Finra reviews effectiveness of broker-dealer rules

Tackles broker communications with the public as well as gifts, gratuities and non-cash payments; will look at other regulations

Apr 8, 2014 @ 12:54 pm

By Mark Schoeff Jr.

Finra, broker-dealers, compliance, regulation
+ Zoom

Finra on Tuesday began reviewing existing broker-dealer rules to see if they are keeping pace with the markets.

The first two areas that the Financial Industry Regulatory Authority Inc. will assess are rules dealing with broker communications with the public and those that govern gifts, gratuities and non-cash payments to brokers.

“Finra believes it is important to look back at its significant rulemakings to determine whether those rules and rule sets are meeting their intended investor protection objectives by reasonably efficient means,” Robert Colby, Finra's chief legal officer, said in a statement. “By thoroughly assessing the impact of existing rules, Finra will be able to ensure that its rules remain pertinent to current industry and market conditions and carefully tailored to protect the interests of the investing public.”

Finra, the industry-funded broker-dealer regulator, will conduct the rules review in two phases.

First, Finra staff will analyze whether the rules are duplicative or ineffective, out of step with current market conditions or leave regulatory gaps.

Part of the first phase includes a request for public input. The comment period for each of the first two reviews is May 8.

The Finra staff will recommend to the organization's board whether the rules should be kept intact, modified or ended. If the board decides to change a rule, amendments will be proposed and comments solicited through the normal rule-making process.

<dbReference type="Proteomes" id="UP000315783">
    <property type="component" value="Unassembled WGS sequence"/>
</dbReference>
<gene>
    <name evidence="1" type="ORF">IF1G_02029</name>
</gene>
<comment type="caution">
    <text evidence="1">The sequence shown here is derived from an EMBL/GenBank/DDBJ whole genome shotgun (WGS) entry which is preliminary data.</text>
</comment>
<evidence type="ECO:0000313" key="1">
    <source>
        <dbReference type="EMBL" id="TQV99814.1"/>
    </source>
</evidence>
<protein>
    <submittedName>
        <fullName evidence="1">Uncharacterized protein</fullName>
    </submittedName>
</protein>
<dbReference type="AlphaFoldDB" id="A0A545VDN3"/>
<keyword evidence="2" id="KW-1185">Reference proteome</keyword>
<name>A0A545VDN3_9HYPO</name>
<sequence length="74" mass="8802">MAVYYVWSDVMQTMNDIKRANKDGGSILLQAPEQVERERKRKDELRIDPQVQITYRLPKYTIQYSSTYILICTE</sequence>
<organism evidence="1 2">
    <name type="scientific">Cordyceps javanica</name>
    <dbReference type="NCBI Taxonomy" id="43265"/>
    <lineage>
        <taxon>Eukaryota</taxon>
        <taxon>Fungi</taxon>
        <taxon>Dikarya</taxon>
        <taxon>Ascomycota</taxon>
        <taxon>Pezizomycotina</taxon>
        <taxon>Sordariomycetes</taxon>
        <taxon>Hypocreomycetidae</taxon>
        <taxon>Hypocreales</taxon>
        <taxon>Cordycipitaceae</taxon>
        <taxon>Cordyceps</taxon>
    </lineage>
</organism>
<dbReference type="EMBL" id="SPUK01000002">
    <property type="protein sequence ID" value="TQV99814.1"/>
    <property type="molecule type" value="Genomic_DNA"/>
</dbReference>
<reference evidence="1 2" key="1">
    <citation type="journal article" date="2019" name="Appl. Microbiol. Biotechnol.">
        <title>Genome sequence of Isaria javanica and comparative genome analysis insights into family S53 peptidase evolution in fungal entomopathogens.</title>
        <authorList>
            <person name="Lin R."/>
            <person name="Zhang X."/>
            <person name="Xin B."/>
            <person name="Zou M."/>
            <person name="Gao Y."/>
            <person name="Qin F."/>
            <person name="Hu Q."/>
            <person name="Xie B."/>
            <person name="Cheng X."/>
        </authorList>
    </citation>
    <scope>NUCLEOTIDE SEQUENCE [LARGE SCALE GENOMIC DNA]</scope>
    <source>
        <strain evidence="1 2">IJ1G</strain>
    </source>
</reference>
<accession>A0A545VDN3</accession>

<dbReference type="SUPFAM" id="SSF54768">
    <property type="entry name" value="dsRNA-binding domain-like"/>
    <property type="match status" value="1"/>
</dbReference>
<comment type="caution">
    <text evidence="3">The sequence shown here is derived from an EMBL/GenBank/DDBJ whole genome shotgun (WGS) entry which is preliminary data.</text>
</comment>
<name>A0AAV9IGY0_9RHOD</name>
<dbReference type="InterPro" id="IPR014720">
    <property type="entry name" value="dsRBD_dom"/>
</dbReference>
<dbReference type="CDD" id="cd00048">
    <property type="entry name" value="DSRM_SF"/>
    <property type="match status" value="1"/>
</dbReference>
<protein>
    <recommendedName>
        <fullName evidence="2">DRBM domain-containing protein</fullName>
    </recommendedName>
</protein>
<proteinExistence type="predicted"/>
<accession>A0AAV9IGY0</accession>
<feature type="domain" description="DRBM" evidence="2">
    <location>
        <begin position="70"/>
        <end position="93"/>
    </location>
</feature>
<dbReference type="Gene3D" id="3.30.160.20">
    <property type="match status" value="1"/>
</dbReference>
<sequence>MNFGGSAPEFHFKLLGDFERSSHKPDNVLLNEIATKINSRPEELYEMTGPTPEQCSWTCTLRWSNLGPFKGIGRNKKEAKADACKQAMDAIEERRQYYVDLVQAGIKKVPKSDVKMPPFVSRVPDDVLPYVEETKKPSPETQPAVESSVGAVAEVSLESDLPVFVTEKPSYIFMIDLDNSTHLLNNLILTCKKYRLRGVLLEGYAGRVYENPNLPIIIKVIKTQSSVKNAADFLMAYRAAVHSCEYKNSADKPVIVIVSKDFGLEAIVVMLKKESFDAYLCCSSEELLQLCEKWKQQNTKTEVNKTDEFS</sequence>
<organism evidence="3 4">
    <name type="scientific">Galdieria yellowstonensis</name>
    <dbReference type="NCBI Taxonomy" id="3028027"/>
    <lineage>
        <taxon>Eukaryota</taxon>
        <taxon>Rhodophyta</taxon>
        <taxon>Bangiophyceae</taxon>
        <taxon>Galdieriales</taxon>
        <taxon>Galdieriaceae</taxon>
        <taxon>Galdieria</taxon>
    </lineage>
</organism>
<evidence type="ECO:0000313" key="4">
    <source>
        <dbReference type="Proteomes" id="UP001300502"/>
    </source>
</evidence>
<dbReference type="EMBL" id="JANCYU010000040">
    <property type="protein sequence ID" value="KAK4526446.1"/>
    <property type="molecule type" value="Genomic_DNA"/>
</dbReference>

Last year, Finra hired its first chief economist, Jonathan Sokobin. His office is responsible for analyzing the costs and benefits of proposed rules as well as those that are already on the books.

The regulatory notice for the first two reviews indicates that more are coming.

“Finra intends to select relevant rules and to conduct retrospective rule reviews on an ongoing basis to ensure that its rules remain relevant and appropriately designed to achieve their objectives, particularly in light of environmental, industry and market changes,” according to the notice.

0
Comments

What do you think?

View comments

Recommended for you

Latest news & opinion

DOL fiduciary rule opponents want to push implementation back until 2019

ICI, Chamber of Commerce among groups asking for delay, while Democratic lawmakers call on DOL to keep to its earlier planned schedule of Jan. 1, 2018.

Take 5: Vanguard's new CIO Greg Davis talks bonds, stocks and costs

Having just stepped into the role, this veteran of the firm now oversees $3.8 trillion in assets in more than 300 mutual funds and exchange-traded funds.

Tech companies deploy behavioral finance tools for advisers

They seek to turn knowing more about clients into growing more revenue.

Retirement planning for women

Longer lifespans and lower savings require creative income strategies.

Sean Spicer resigns as press secretary after Anthony Scaramucci is appointed communications director

Scaramucci is known as an ardent foe of the DOL fiduciary rule, having said during the campaign that Trump would repeal it .

X

Subscribe and Save 60%

Premium Access
Print + Digital

Learn more
Subscribe to Print